Kabir’s work lends itself to topics that range from subtle inner states to political argument and activism—the relation between the religious-spiritual and social-political. An iconoclastic mystic who criticized organized religion, sectarian prejudice, caste, violence, deception and hypocrisy, Kabir also speaks of self-knowledge, deep inner experience, confrontation with death, and connection with the divine. Ambiguously situated among Hindu, Muslim, Sufi, and yogic traditions, he rejects religious identities and urges fearless awakening.
Bodies of Song is the first scholarly work in any language that studies the poetry and culture of the still popular Kabir through the lens of oral-performative traditions. It draws on ethnographic research as well as on the history of written collections.
It focuses on texts—their transmission by singers, the dynamics of textual forms in oral performance, and the connections between texts in oral forms, written forms, and other media. It attends to context, reception, and community. While demonstrating how texts work in oral-musical performance, it analyzes discourses of authenticity and provides a repertoire of Kabir songs as they might be heard in Central India in the early 2000s. Professor Hess considers theories of ‘orality’, looks at social perspectives, and examines communities of interpretation—including the Kabir Panth (a religious sect), Eklavya (a secular educational NGO), and urban fans of Kabir.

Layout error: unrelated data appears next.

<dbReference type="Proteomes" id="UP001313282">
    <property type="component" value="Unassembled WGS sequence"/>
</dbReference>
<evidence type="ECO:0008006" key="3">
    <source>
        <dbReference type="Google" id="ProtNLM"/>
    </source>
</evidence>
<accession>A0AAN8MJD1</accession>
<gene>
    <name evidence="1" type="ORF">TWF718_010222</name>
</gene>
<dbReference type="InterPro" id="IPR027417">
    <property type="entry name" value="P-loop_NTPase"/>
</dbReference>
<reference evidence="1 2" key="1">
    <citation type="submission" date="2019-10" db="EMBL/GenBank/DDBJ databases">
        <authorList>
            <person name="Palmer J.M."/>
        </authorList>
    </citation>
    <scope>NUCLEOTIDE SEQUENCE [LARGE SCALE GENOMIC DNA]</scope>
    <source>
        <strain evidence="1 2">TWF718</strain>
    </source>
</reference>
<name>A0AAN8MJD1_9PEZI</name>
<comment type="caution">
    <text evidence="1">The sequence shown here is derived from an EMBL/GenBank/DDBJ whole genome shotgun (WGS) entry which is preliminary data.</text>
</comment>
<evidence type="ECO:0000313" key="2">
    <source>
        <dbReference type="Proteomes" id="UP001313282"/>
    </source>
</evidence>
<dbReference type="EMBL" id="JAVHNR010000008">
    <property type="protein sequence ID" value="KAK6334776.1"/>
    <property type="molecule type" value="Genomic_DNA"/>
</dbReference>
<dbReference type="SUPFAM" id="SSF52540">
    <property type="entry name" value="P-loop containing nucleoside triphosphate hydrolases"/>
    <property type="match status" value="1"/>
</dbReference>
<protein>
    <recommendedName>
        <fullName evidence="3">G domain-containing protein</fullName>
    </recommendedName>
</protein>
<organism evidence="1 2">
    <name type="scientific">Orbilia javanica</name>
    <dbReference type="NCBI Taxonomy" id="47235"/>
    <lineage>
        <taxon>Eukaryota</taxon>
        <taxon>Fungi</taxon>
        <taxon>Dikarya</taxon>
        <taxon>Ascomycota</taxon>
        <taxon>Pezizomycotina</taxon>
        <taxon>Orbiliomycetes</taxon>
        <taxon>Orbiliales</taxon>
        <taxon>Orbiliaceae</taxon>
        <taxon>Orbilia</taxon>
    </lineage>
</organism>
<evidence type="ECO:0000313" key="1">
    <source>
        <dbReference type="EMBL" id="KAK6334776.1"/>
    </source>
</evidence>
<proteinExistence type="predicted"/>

Linda Hess is Senior Lecturer in Religious Studies at Stanford University. Her various books include The Bijak of Kabir (translations and essays), Singing Emptiness: Kumar Gandharva Performs the Poetry of Kabir, and articles on interpretation and performance of the Ramayana.